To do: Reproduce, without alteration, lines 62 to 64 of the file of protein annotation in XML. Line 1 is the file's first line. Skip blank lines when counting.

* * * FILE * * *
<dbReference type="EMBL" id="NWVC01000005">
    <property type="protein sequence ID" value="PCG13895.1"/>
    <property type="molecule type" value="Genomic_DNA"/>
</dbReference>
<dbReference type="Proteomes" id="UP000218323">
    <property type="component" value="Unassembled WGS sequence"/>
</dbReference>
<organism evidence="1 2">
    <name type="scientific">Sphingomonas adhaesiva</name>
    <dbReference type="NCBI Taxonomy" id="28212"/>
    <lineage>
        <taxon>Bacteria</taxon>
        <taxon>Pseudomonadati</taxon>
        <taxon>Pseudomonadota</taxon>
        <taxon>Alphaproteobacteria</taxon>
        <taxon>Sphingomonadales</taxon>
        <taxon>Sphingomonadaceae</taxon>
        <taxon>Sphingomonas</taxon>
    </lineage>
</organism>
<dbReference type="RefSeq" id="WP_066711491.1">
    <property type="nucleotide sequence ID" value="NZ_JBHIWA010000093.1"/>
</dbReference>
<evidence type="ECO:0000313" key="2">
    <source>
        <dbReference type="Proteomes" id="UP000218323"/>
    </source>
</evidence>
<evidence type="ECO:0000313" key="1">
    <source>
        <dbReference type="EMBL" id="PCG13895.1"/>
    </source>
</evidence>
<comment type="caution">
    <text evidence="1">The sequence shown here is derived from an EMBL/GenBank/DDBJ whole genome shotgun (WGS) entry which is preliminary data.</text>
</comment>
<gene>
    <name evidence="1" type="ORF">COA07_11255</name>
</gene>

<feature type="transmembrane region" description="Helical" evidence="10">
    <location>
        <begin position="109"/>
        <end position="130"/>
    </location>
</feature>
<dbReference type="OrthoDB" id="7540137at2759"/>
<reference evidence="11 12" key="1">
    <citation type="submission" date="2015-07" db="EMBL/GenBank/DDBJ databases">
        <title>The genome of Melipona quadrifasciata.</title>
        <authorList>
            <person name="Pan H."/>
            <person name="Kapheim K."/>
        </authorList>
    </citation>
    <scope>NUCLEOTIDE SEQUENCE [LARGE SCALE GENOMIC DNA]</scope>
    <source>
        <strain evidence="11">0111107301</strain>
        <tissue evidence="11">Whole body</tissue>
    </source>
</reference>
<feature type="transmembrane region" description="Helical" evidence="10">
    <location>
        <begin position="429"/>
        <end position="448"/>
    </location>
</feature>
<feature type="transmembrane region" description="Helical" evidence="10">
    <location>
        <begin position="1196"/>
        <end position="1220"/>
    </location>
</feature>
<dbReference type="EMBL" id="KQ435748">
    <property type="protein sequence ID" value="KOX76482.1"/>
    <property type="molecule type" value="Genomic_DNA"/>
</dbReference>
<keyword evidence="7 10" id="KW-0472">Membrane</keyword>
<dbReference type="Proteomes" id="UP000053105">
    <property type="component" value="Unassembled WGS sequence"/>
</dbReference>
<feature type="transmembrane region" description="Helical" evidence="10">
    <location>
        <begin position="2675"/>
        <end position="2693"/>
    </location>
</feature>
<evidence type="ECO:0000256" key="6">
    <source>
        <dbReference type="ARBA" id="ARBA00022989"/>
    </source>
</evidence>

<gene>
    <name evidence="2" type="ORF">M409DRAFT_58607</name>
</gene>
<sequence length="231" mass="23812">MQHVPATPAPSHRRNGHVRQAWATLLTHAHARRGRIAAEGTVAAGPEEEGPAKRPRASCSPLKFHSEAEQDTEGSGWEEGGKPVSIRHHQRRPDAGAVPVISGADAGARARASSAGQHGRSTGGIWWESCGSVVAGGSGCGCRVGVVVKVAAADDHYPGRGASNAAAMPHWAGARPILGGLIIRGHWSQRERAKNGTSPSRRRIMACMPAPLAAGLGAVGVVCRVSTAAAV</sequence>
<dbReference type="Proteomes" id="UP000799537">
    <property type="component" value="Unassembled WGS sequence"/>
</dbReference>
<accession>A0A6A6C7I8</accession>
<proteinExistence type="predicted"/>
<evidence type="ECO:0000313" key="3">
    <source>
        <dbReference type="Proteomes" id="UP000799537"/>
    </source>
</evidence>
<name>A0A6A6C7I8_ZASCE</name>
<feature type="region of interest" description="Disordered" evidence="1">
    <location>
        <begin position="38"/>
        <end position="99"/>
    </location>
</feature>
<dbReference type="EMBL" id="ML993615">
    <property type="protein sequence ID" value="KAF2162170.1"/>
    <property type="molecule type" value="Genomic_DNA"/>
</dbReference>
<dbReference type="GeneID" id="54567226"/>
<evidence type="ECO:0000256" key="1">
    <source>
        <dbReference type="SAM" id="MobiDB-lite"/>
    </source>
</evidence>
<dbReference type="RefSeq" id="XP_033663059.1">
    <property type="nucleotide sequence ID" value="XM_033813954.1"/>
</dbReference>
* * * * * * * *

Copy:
    <location>
        <begin position="429"/>
        <end position="448"/>